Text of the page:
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Factors affecting the runoff rate Rainfall – intensity and amount Soil types Slope Area of the catchment Shape of the catchment Land use and management Storage and detention in the catchment How wet is the catchment likely to be for the design event?

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The proportion of rainfall that becomes runoff is generally smaller than most people would expect Freebairn and Silburn (2004) in Southern Qld, runoff occurs at the paddock scale on an average of 5 days per year (and a significant soil movement about once every 2 to 4 years) Lawrence and Cowie (1992) Brigalow Research Station project, average annual runoff under brigalow forest represented only 3% of the total annual rainfall (6% for pasture) (from section 3.1 of the manual)

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18 Water Balance and Yield (Greenmount ) Runoff 12% Soil Water 20% Evap 68% Bare fallow Runoff 8% Soil Water 25% Extra water 5% Evap 67% Stubble mulch t/ha Crop Yield Bare Fallow Stubble Mulch extra yield Under stubble mulch an average of only 8% of the total annual rainfall became run-off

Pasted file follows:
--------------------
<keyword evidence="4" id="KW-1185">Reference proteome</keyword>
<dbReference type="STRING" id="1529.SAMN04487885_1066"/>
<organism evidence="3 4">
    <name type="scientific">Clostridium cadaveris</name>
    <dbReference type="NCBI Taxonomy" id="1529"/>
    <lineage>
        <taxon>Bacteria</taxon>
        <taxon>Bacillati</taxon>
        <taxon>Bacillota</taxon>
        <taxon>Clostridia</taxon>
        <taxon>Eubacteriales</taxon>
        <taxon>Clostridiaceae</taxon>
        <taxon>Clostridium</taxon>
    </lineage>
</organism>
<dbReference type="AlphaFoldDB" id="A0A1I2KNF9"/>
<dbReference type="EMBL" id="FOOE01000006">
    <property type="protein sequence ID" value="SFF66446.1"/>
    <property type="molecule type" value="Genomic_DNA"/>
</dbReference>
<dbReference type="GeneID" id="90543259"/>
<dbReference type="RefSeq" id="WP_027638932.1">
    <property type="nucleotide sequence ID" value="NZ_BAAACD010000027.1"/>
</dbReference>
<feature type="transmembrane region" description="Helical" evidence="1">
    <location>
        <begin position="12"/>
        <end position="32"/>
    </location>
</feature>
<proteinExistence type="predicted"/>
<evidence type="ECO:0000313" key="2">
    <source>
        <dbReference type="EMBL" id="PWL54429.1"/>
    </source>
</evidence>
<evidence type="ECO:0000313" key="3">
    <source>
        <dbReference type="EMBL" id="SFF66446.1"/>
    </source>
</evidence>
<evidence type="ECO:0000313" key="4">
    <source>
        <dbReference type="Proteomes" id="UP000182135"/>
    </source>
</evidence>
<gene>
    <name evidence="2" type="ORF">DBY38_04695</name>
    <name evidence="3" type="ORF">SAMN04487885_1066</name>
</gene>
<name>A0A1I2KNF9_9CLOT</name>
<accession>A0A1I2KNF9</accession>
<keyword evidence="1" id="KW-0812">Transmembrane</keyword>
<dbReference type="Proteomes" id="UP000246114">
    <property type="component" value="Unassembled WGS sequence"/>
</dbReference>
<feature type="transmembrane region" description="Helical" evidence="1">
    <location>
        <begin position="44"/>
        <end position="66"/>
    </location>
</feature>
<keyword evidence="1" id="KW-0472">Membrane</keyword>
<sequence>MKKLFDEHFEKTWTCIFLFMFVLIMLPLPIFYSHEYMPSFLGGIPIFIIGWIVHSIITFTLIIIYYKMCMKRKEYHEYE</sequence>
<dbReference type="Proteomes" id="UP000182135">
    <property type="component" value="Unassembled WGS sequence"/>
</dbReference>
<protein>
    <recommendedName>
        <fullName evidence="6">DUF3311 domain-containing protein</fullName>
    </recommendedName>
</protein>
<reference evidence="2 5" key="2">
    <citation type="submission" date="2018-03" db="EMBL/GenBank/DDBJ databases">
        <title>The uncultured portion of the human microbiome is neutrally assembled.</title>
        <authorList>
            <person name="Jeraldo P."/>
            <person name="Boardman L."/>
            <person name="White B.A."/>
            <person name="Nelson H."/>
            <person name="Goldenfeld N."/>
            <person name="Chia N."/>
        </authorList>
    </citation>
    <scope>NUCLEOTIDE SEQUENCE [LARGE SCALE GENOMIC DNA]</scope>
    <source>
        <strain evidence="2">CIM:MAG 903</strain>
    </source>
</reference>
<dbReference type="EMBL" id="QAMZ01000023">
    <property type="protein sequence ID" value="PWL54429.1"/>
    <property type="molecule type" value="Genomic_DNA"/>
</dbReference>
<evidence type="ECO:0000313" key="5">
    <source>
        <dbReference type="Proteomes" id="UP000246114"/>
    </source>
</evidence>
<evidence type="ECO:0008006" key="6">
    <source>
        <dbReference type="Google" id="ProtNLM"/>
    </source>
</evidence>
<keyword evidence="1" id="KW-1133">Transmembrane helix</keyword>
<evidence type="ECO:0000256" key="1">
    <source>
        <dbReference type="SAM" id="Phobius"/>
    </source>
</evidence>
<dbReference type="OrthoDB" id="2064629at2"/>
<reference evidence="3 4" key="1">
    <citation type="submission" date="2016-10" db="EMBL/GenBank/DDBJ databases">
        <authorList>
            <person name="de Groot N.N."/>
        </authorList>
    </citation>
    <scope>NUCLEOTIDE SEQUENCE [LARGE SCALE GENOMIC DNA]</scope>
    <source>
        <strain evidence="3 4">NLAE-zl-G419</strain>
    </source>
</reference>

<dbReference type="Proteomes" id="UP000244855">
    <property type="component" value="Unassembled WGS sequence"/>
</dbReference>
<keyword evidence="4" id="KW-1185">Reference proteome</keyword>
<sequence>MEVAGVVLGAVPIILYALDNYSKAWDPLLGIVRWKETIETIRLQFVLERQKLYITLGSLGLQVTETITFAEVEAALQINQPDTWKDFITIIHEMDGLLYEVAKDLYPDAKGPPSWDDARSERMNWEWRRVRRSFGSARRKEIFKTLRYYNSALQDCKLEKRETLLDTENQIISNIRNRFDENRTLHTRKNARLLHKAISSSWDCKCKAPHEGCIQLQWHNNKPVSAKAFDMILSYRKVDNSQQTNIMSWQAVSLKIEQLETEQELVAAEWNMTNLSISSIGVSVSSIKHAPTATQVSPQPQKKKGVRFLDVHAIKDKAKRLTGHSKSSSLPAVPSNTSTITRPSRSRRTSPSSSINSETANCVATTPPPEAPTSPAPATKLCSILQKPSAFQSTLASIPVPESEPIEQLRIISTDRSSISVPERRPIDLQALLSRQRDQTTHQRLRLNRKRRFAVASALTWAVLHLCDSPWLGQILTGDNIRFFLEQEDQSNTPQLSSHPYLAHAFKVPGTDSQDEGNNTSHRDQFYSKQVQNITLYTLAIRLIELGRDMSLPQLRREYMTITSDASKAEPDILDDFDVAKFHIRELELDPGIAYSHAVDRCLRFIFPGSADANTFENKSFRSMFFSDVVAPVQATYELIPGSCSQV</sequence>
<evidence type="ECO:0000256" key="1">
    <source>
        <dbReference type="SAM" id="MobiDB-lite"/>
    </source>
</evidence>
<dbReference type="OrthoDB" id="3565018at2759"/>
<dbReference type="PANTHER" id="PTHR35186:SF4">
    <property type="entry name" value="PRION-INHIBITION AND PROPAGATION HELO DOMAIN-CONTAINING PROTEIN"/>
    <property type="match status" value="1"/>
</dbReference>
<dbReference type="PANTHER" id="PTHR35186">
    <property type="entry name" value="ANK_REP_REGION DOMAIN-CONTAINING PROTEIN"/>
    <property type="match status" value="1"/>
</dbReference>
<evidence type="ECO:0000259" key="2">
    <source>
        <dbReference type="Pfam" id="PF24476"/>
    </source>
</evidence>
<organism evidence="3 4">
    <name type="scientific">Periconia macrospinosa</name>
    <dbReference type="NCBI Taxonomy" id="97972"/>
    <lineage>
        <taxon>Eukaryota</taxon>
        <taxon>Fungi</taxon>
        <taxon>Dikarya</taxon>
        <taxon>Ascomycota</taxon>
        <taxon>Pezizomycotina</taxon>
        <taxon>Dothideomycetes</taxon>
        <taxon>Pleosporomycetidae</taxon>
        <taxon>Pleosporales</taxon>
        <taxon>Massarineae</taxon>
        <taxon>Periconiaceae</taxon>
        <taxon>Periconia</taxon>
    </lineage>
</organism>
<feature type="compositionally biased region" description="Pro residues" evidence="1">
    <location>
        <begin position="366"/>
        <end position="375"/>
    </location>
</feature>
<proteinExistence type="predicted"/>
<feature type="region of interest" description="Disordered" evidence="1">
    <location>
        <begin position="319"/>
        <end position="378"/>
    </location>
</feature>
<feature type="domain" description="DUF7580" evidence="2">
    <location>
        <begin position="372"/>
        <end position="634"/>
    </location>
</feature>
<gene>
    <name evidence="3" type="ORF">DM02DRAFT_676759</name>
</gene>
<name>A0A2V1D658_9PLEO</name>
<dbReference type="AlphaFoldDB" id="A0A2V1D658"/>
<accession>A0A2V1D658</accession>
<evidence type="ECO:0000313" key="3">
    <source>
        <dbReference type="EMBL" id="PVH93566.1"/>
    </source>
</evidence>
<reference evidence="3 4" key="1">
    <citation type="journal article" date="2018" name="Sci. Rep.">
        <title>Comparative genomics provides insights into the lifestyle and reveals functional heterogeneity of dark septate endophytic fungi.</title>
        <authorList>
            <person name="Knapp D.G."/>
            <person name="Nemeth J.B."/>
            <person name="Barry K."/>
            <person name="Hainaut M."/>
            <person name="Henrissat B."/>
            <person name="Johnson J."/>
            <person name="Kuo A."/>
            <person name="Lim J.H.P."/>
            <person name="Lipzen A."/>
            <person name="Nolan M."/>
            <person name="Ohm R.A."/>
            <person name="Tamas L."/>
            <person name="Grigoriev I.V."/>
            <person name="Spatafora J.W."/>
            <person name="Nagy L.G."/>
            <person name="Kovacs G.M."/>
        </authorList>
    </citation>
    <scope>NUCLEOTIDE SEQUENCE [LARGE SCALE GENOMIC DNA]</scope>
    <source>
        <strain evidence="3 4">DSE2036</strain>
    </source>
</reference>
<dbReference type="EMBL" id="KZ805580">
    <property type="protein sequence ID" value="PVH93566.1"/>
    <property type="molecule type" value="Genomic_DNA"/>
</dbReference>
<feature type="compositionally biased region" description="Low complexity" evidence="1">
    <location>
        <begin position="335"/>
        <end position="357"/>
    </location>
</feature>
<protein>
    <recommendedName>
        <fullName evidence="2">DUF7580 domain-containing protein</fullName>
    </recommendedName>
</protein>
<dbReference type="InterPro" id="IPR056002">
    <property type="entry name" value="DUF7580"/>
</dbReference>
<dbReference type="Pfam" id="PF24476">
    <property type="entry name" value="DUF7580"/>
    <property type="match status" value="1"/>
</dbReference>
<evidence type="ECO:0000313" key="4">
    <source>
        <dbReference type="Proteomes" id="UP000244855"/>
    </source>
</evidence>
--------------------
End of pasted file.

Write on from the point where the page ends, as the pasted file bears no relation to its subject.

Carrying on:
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Courtesy: Department of Atmospheric Sciences at the University of Illinois at Urbana-Champaign, Plant Available Soil Water The hydrologic cycle

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Catchment shape Contour bay catchments Natural catchments These catchments have the same area but they would have different peak rates of run-off. A contour bay is an unusual shape for a catchment. Contour banks act like a dam and they detain a considerable amount of run-off. Run-off along the channel can be very slow especially when the channel is lined with, a crop or stubble.

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This event occurred late in the fallow when the difference in the amount of cover between treatments was not so great During the 16 year period, the largest run-off events consistently occurred on land where the stubble had been burnt

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So if you were the Irish engineer, lets forget about a typical catchment for now and look at a very simple catchment like the roof of a house